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Updated: April 15, 2024

Bar Harbor bike shop and property change hands after 45 years

3 people in front of shop with sign Courtesy / Joe Minutolo From left, new owner Peter York and brothers Joe and Al Minutolo outside the Bar Harbor Bicycle Shop

Bar Harbor Bicycle Shop, which dates to 1978 and has been under the same ownership for 45 years, has traded hands in two separate transactions.

Brothers Joe and Al Minutolo sold the business itself to long-time customers Peter and Jill York.

They sold the real estate at 141 Cottage St. to College of the Atlantic, for $3.2 million. 

The real estate part of the deal includes the bike shop space, five apartments and two storage units. The college will use the apartments to provide housing for faculty and staff, a high-priority need, COA’s president, Darron Collins, told Mainebiz. 

The property was marketed as a prime location on a corner lot that benefits from high visibility and accessibility. The two-story building dates to 1894 and was renovated in 1992.

The brothers listed the property last fall. 

“There was s lot of interest really quick,” Joe Minutolo told Mainebiz.

Splitting the deal

The bike shop started out in the corner building and eventually expanded into abutting properties. It’s a bustling spot in the summer with tourists aiming to rent bikes and explore Acadia National Park, which lies just a couple of blocks away.

Minutolo said he and his brother had been talking about selling the business for a while, but wanted to make sure that whoever bought it would keep the bike shop going.

blurry photo of 4 people outside of shop
Courtesy / Joe Minutolo
Joe and Al Minutolo started the shop in 1978.

Splitting the deal into a real estate and a business sale made it viable for both buyers, he said.

The Yorks have been customers for many years and have family roots in the area.

“It’s a changing of the guard but I think it was a cool changing of the guard and something I think the community will be happy with,” said Peter York. 

College of the Atlantic, which now owns the building that the bike shop is in, plans to enter a long-term lease with the Yorks. “That bike shop has been the heart of this community in many ways,” said Collins.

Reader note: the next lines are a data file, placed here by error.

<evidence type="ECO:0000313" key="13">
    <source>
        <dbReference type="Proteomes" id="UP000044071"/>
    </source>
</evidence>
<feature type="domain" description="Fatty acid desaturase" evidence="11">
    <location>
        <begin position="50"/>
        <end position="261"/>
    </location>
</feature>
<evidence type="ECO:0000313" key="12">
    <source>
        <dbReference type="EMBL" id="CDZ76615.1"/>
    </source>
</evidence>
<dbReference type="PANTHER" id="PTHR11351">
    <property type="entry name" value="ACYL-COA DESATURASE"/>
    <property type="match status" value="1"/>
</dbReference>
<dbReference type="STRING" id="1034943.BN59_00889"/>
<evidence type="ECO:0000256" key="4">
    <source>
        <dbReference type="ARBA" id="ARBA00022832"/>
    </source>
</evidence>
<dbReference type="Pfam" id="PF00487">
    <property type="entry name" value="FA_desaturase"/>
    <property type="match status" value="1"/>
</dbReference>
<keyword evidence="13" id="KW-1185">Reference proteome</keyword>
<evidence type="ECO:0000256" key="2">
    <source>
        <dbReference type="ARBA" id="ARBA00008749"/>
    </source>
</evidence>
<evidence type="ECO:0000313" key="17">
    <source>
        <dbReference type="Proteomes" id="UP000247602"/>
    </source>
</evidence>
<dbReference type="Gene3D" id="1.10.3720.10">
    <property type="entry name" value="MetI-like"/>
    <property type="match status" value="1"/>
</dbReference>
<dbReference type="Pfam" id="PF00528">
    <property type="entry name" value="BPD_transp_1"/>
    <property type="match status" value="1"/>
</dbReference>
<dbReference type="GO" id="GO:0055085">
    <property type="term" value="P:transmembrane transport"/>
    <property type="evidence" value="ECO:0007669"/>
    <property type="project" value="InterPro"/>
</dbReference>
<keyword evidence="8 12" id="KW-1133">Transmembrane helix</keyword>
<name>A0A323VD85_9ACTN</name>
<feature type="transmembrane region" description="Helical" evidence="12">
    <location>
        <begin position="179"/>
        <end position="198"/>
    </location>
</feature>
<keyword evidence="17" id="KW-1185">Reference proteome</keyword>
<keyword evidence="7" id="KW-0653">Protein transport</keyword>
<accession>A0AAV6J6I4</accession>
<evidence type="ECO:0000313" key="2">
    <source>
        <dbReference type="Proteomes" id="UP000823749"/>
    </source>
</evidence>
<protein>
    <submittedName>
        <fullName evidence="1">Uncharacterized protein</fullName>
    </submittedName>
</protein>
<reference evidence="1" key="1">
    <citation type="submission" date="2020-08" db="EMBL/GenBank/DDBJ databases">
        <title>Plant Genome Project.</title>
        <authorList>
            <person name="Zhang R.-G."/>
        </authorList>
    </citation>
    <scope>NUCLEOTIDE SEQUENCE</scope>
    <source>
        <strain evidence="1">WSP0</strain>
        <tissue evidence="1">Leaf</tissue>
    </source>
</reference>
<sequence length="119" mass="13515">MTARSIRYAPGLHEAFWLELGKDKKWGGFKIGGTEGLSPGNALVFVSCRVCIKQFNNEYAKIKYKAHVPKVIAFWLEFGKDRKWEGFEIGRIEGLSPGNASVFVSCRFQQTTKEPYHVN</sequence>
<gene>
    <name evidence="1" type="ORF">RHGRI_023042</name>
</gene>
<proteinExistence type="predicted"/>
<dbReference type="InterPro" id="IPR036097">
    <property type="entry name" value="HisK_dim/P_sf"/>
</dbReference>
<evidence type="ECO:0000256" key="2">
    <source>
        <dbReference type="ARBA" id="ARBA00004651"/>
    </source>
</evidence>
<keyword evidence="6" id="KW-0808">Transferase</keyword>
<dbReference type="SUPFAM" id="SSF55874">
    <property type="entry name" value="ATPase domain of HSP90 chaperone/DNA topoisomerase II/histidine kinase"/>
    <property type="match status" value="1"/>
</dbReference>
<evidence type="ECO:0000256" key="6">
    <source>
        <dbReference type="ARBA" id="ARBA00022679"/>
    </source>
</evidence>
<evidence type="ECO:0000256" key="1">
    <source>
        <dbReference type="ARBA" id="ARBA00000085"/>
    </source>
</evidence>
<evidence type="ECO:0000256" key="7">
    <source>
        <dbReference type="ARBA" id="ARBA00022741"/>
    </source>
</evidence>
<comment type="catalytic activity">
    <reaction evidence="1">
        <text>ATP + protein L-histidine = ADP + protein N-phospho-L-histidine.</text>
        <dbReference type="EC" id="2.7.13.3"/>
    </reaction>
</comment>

COA housing

The deal will help College of the Atlantic meet its housing needs for faculty and staff.

The two storage units can potentially be converted for use as apartments with further investment, he said. There’s no budget estimate or timeframe yet for the conversion — “but as soon as possible,” Collins said.

The deal was financed through unrestricted funds in the college's endowment. COA was represented in the transaction by Susan Ferrante-Collier at the Knowles Co.

The five apartments don’t need any improvements. Current tenants occupy three units and COA will honor those leases. Two other units are move-in-ready. The plan is to offer them to two of the three new faculty members due to arrive on campus this September.

building with door open and sign
Photo / Ezra Schreiber-MacQuaid
The Bar Harbor Bicycle Shop is a staple of the community, from locals to visitors to competitive cyclists alike.

The housing shortage is nothing to sneeze at.

“It is a real challenge,” said Collins. “We face the question with every hire that we make, when we’re hiring people from beyond commuting distance.”

The challenge, he said, goes to ensuring College of the Atlantic remains competitive with other educational institutions in Maine and New England.

“If we want to continue to attract outstanding faculty and staff members, we knew we couldn’t leave housing to chance,” he said.

Bike shop continuation

Peter York grew up in southern Maine and has family roots in Bar Harbor going back three generations. 

“So I spent lot of time as a kid in Bar Harbor,” he said.

He moved to the Midwest and took up a career in banking, living between Chicago and New York. He started bringing his wife Jill, a schoolteacher, to Maine and found that she loved it, too. The couple bought a house on Mount Desert Island in 2006 and have been summer residents since then, coming to the island for whole summers. 

2 people standing in front of brick wall and flowers
Courtesy / The York Family
Jill and Peter York bought the bike shop business.

As a pretty passionate cyclist and competitive triathlete, he’s often riding and running in the community. The rest of his family is outdoorsy, too.

“So we naturally came to have a relationship with the bike shop,” he said. “I got to know Joe pretty soon after we moved here.”

When York retired, he wondered what else he and Jill might want do.

“We started splitting our time between Maine and the Midwest,” he said. “We always thought about a business, something interesting to own in Bar Harbor.”

Then the opportunity to buy the shop came up.

“It was kind of magical,” York said. “We love the town and we like cycling and other outdoors activities. So we thought this could be interesting.”

The Yorks will be at their MDI home most of the year. They’ve hired two managers and retained a core group of existing employees. 

“So we’ve got continuity there,” he said. “And we’ll both be in the shop most days when we’re in Maine.”

The shop is open year-round.

“Having the bike shop continue was very important for the cycling community and the community at large,” said York. “It’s a staple of the community. Clearly Joe and Al felt that their legacy should continue and I share that view pretty passionately.”

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